The Lineup - Athlon 64 X2

As we mentioned earlier, the Athlon 64 X2 isn't going to be officially launched until June.  While AMD is purposefully vague in their discussion of availability, it looks like their plans are for system builders and OEMs to offer Athlon 64 X2 systems in Q3 of this year and for retail availability to be in Q4 of this year. 

For AMD, the Athlon 64 4000+ was the last single core Athlon 64 that they will make; all model numbers after 4000+ will be dual core Athlon 64 X2s.  Starting at 4200+ and going up to 4800+, the Athlon 64 X2 continues AMD's trend of basing model numbers on clock speeds and cache sizes.  You can see the breakdown below:

For starters, the Athlon 64 X2's clock speeds aren't that low compared to the current single-core Athlon 64s.  The top of the line Athlon 64 FX-55 runs at 2.6GHz, only 200MHz faster than the Athlon 64 X2 4800+.  This is in stark contrast to Intel's desktop dual core offerings, which run between 2.8 and 3.2GHz, a full 600MHz drop from their fastest single core CPU. 

The other major difference between AMD and Intel's dual core desktop approach is in pricing. Let's take a look at the cost per core of the Athlon 64 X2:

We see that AMD's desktop pricing is much more reasonable than their dual core Opteron pricing, but then again, also remember that their desktop CPUs won't be in volume until later this year.  The second core never costs more than the first one, which is honestly the only way you can ensure good desktop adoption rates. 

That being said, let's compare it to Intel's pricing:

Because Intel is only shipping lower clocked dual core CPUs, Intel's chip prices are much lower - not to mention that Intel's manufacturing abilities far exceed those of AMD.  Percentage-wise, the Pentium D 3.2 commands a high premium for that second core, but the prices are overall quite reasonable.  The fastest Pentium D is still cheaper than the slowest Athlon 64 X2 4200+, and the slowest Pentium D is ridiculously cheap compared to AMD's dual core offerings. 

AMD's answer to Intel's aggressive pricing is two-fold. Eventually, all of AMD's CPUs will be dual core, and thus, prices will be driven back down to single core levels. But for now, AMD feels confident enough that their single core CPUs are fast enough to compete with Intel's low clocked Pentium Ds.  We put that exact thinking to the test in Part II of our Intel dual core preview and concluded that it really depends on what type of a user you are. If you tend to multitask a lot or run a lot of multithreaded applications, then a slower Intel dual core is what you need; otherwise, a faster single core AMD is your best bet.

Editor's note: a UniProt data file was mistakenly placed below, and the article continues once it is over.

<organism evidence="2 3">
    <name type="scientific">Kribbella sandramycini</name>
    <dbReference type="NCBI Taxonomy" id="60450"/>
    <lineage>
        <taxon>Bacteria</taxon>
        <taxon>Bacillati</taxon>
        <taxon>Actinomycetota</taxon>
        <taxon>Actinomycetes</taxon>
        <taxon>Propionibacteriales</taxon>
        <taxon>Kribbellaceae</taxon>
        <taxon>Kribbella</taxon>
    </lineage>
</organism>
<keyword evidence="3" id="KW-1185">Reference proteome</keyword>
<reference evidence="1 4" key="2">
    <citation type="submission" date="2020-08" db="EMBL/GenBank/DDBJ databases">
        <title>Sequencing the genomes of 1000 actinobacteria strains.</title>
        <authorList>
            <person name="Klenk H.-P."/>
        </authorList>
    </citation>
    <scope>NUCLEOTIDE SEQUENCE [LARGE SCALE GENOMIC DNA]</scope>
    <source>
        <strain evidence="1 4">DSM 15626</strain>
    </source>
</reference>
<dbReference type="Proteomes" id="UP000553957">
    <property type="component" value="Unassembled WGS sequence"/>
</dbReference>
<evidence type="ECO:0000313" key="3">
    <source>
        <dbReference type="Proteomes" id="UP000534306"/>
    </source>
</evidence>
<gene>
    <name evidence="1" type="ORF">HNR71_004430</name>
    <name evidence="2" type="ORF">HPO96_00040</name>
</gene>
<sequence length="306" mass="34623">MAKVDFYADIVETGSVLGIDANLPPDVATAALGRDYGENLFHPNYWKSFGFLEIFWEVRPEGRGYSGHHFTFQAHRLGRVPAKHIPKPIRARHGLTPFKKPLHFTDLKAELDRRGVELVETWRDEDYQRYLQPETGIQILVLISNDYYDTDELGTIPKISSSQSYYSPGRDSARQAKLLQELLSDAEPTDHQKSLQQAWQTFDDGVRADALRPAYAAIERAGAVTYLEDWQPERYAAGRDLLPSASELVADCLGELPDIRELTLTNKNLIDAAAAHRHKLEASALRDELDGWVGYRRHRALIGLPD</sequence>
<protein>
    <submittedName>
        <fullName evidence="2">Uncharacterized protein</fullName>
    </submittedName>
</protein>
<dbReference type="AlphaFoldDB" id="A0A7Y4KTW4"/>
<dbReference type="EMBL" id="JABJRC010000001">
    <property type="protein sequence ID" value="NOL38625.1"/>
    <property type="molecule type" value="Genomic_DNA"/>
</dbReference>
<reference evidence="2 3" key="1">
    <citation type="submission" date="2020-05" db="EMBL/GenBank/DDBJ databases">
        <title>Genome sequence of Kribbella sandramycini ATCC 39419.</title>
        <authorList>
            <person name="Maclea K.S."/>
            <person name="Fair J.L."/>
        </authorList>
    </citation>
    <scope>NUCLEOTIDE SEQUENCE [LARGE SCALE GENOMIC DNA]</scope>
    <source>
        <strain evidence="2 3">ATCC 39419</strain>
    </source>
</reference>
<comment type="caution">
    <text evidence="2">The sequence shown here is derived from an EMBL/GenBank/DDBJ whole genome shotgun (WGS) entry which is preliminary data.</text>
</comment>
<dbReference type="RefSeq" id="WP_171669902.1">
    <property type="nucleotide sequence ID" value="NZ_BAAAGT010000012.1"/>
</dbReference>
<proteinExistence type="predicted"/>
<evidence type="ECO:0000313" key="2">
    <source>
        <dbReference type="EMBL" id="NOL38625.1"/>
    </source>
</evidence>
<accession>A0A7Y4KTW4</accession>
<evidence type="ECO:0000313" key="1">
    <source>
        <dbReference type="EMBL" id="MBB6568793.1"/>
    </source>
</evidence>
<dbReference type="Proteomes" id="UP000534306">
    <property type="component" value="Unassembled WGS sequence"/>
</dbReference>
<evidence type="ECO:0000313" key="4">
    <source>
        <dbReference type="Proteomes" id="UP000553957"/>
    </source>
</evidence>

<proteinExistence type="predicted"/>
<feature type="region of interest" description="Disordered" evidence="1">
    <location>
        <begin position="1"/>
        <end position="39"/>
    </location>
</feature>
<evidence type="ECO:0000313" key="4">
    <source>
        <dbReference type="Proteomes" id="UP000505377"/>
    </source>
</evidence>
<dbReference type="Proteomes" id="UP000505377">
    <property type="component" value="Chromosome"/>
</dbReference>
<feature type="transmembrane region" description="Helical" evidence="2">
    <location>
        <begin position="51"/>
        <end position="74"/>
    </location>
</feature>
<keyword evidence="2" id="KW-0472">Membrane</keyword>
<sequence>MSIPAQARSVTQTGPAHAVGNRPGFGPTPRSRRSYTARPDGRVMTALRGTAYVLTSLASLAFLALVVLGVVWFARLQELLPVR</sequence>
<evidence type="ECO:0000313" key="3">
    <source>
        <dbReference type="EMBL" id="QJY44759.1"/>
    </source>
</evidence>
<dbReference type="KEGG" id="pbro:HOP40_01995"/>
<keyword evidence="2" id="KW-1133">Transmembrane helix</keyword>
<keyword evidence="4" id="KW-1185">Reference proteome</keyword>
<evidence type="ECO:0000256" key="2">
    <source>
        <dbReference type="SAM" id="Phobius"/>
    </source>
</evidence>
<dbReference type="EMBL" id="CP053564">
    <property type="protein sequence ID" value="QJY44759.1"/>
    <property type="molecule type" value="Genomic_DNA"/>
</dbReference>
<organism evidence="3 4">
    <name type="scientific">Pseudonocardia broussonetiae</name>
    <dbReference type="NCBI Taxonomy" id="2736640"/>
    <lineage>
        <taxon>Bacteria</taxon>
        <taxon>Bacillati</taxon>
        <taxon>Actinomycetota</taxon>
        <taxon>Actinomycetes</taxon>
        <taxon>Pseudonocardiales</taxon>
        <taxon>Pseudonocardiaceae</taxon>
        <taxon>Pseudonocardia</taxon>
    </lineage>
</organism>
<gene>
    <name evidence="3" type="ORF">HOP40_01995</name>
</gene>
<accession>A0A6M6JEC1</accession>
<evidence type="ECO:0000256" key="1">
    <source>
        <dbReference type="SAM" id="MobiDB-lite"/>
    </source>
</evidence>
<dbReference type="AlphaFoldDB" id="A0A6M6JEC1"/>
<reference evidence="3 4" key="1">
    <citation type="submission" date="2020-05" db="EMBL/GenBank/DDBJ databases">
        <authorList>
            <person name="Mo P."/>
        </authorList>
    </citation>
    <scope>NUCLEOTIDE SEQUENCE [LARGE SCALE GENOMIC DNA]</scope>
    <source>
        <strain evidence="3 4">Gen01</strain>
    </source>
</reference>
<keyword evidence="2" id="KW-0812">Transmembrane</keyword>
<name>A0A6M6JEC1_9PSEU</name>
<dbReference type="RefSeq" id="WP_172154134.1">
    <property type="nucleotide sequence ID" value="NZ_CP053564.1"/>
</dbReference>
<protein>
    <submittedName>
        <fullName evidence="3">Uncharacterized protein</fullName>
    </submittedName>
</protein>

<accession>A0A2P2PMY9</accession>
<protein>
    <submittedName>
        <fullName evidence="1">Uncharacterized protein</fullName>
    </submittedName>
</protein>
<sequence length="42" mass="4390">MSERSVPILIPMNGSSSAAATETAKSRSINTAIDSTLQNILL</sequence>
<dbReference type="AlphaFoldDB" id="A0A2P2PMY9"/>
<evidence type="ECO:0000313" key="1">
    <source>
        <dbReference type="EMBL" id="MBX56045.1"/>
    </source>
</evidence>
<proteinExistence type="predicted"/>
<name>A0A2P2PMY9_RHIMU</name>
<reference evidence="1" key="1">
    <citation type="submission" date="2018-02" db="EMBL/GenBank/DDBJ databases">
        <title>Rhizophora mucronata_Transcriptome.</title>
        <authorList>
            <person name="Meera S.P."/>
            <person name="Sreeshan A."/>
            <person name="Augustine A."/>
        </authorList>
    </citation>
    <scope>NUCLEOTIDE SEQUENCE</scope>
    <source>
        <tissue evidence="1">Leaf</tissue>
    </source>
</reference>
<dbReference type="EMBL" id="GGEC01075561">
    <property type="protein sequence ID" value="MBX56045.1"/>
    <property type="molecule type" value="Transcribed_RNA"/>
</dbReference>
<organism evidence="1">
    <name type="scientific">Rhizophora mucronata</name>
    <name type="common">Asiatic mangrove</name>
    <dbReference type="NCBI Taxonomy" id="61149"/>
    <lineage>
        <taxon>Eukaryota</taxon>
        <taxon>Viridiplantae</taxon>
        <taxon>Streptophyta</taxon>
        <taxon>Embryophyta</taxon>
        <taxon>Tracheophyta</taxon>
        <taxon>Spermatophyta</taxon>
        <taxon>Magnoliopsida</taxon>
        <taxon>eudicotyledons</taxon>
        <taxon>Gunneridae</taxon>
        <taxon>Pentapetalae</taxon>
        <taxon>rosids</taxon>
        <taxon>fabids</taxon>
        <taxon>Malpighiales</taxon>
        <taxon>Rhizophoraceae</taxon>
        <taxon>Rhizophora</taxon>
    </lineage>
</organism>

The Lineup - Opteron x75 Dual Core Server Performance: AMD’s Opteron x75 Series
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  • saratoga - Thursday, April 21, 2005 - link

    " The three main languages used with .NET are: C# (similar to C++), VB.NET (somewhat similar to VB), and J# (fairly close to JAVA). Whatever language in which you write your code, it is compiled into an intermediate language - CIL (Common Intermediate Language). It is then managed and executed by the CLR (Common Language Runtime).
    "

    Waaah?

    C# is not similar c++, its not even like it. Its dervived from MS's experience with Java, and its intended to replace J#, Java and J++. Finally the language which is similar to c++ is managed c++ which is generally listed as the other main .net language.

    http://lab.msdn.microsoft.com/express/
    Reply
  • Shintai - Thursday, April 21, 2005 - link

    #80, #81

    Tell me how much faster a singlecore 4000+ is compared to a 3800+ and you see it´s less than 5% in average, mostly about 2%. Your X2 2.2Ghz 1MB cache will perform same or max 1-1½% faster than a singlecore 2.2Ghz 1MB cache in games. So 10% lower for is kinda bad for a CPU with higher rating. Memory wont help you that much, cept in a fantasy world.

    And less take a game as example.
    Halo:
    127.7FPS with a 2.4Ghz 512KB cache singlecore.
    119.4FPS with a 2.2Ghz 1MB cache dualcore.
    And we all know they basicly have the same PR rating due to cache difference.

    And the cheap singlecore here beats the more expensive, powerusing and hotter dualcore CPU with 7% faster speed.

    So instead of paying 300$ for a CPU, you now pay 500$+, get worse gaming speeds, more heat, more powerusage....for what, waiting 2 years on game developers? Or some 64bit rescue magic that makes SMP for anything possible? It´s even worse for intel with their crappy prescotts, 3.2Ghz vs 3.8Ghz. Atleast AMD is close to the top CPU, but still abit away.